Monday, May 14, 2012

audio review: Stolen: a Letter to my Capture by Lucy Christopher

pub date: May 4, 2009
publisher: Chicken House
pages: 301
source: library
audiobook reader: Emily Gray
appeals: kidnapping, Australia, England, letter
content: there is swearing, including the f-bomb. Besides that, it's been so long, I don't really remember. But it is about a girl who is kidnapped by an older man, and it is emotionally brutal

It is now May, and I listened to this book back at the beginning of March. A loooong time ago, so my thoughts on the book are a little fuzzy. I debated about writing a review on the book since it's been so long, but decided I really wanted to. This book left me dazed and confused and a tad upset. It packed an emotional punch that lasted a few days. I wasn't lying when I said it was emotionally brutal.

I listened to the audio of this book. I like to listen to audio books in my car, and usually when I select audio books I just browse the shelves for what's checked in. Which means the audios I listen to are ones that I normally wouldn't read. If there is a book I really want to read, I read it in days. Audio books take me a few weeks to listen to, and I'm usually too impatient for that when it's a book I'm excited about. Sometimes the audios I pick up are duds, but sometimes it's a serendipitous find, like Stolen.

The day I picked this book off the shelf, it was the only teen novel that wasn't too long (I try to stick with audio books that are only 6-7 discs), and I knew it was a Printz honor. 

It grabbed me from the get-go. I loved the premise, that this was a letter written by Gemma, to her kidnapper, Ty. She wrote as if she was speaking to him face-to-face and it made it more personable, more real. Though there were times Gemma really got on my nerves, I understood her motivation for everything she did/didn't do.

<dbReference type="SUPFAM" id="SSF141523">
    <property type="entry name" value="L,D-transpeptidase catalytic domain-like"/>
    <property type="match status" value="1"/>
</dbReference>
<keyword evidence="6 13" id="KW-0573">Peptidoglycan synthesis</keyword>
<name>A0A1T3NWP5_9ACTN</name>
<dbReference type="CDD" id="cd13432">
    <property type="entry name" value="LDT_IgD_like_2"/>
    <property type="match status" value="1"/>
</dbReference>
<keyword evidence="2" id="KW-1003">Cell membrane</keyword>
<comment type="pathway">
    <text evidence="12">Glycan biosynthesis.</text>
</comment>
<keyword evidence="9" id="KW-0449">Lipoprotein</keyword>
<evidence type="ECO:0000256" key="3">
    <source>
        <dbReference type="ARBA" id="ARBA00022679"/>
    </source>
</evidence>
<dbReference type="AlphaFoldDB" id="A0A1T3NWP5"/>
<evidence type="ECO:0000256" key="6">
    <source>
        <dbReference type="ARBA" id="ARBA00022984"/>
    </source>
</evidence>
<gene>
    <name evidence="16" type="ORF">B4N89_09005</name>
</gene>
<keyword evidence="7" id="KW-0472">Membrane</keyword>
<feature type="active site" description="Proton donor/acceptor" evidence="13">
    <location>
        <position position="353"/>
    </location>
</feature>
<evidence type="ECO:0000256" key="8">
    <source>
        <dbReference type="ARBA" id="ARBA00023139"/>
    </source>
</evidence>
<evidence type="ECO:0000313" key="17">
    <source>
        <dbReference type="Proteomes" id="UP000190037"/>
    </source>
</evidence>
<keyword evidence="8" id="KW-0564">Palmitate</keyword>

Ty takes Gemma to Australia. Christopher does such a wonderful job at describing the landscape, the life led on the outback. It was so rich and real. It build a world for this story that was truly remarkable.

The ending sort of traumatized me. It ended the way I thought it needed to, but the way I didn't want it to. Gemma and Ty felt so real to me that I wanted their stories to be different, to end different. I had to remind myself that it was fiction, not nonfiction. It was just a story.

Emily Gray, the reader for the audio, was also fantastic. She had a voice that sounded young and innocent and angry and scared and lost, but not all at the same time. It added to the story.

A really superb book.

It happened like this.

I was stolen from an airport.
Taken from everything I knew,
everything I was used to.
Taken to sand and heat, dirt
and danger. And he expected
me to love him. This is my story.

A letter from nowhere.

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